In December 2000, police and paramilitary forces raided 20 prisons throughout the country to put an end to the hunger strike. The four-day operation succeeded in restoring order in detention centers, but it left 30 prisoners and two police officers dead. It also failed to quell the protest movement.
Since then, more than 10 inmates have died from starvation and, according to Turkey's IHD chairman Husnu Ondul, an estimated 176 prisoners, relatives, and friends are still on what they describe as "death fasts."
On 5 November, Istanbul police stormed a house in the Kucukarmutlu working-class neighborhood, which has been a center of protests against the new prison system. The operation resulted in the deaths of four hunger strikers, who police claim burned themselves to death. Human rights associations question the version given by law enforcement agencies.
In a statement issued two days after the incident, Amnesty International said another 14 people were wounded during the raid and called on the government to open a "prompt, independent, and impartial investigation."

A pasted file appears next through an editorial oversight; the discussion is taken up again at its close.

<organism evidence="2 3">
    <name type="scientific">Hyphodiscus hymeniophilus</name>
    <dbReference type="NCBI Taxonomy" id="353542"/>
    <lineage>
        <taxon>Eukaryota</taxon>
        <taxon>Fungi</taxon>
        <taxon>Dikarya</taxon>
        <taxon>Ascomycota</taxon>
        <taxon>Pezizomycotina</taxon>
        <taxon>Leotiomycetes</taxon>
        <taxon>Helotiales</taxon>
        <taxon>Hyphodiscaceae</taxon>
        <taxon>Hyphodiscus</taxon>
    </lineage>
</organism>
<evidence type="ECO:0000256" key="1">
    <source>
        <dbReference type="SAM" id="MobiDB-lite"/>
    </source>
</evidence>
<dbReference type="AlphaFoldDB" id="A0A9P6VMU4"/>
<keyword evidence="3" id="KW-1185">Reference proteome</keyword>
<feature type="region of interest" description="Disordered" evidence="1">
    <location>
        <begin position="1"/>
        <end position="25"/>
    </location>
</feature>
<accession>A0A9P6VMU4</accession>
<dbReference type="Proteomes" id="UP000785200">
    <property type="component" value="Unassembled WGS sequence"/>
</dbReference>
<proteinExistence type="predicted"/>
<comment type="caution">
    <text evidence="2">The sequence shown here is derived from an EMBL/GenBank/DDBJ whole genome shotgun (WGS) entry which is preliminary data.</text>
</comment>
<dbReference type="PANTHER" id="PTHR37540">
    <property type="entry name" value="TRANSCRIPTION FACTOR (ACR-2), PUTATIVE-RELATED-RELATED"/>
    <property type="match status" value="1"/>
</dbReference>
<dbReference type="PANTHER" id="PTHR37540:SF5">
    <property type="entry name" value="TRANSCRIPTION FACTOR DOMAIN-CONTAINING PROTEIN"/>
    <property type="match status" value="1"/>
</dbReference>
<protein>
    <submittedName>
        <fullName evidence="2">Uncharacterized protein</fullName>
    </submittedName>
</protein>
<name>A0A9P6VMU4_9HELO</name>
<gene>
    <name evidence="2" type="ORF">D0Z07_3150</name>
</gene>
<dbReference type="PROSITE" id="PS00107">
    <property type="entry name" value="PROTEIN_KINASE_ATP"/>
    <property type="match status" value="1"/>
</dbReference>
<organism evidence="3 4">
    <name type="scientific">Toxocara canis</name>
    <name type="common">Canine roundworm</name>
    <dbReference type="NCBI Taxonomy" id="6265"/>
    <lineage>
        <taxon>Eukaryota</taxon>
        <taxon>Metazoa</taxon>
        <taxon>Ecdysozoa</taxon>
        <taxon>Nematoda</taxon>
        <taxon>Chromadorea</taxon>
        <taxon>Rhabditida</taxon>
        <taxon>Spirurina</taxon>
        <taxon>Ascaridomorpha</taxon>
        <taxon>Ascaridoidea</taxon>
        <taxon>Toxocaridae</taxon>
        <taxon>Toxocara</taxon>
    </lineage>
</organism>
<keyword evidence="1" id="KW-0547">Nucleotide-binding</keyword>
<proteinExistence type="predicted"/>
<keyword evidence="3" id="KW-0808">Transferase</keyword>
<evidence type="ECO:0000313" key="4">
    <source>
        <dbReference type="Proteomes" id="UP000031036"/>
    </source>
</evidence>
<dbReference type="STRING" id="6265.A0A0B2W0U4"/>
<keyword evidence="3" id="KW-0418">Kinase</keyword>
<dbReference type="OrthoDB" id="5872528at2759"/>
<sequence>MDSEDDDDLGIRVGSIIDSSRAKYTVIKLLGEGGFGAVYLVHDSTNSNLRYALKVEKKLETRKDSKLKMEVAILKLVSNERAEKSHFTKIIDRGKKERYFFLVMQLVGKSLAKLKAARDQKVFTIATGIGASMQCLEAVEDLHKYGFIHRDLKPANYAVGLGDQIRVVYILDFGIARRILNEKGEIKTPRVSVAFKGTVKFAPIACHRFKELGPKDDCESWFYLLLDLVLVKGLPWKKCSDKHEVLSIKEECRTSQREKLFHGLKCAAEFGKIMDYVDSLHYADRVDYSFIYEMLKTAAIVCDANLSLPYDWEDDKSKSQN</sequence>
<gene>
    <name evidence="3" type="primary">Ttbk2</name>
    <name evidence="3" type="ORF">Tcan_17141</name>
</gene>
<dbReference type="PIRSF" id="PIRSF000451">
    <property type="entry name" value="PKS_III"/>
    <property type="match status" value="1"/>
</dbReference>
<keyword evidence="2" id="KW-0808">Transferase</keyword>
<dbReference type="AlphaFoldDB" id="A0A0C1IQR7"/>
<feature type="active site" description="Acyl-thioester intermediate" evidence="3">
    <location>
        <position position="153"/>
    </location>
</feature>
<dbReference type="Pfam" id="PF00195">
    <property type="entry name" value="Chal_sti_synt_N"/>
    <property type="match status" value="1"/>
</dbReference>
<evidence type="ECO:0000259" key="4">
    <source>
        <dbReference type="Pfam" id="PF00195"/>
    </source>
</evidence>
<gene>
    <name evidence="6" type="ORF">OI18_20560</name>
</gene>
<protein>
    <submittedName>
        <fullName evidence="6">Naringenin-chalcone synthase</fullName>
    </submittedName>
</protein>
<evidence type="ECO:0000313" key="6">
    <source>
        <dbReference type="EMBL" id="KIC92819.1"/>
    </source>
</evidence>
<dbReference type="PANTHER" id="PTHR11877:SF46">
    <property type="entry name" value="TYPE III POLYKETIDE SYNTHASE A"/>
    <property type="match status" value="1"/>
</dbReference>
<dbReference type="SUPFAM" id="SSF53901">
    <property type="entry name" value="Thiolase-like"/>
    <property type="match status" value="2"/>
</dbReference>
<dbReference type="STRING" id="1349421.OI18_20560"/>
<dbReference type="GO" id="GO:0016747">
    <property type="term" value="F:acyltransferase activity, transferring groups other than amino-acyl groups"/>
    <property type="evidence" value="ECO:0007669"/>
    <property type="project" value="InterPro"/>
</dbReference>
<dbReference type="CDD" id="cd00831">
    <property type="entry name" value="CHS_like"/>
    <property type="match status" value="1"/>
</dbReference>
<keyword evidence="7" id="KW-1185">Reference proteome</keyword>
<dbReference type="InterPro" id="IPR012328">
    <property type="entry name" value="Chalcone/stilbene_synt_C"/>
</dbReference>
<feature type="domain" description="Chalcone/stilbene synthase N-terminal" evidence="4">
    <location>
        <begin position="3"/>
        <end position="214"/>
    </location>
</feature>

IHD's Salman says eyewitness accounts suggest two hunger strikers died of their burns, while the other two may have been shot by police after setting themselves on fire.
Police again raided Kucukarmutlu and another Istanbul district today, arresting a number of hunger strikers.
IHD and other human rights and non-governmental organizations have urged the government to enter into a dialogue with the hunger strikers. These calls have remained largely unheeded.
HRW's Sugden says that, despite some cosmetic and theoretical changes adopted since last December -- such as allowing inmates to participate in outdoor activities and allowing prison monitoring by outside organizations -- negotiations remain deadlocked, mainly because of what he describes as the government's "entrenched position."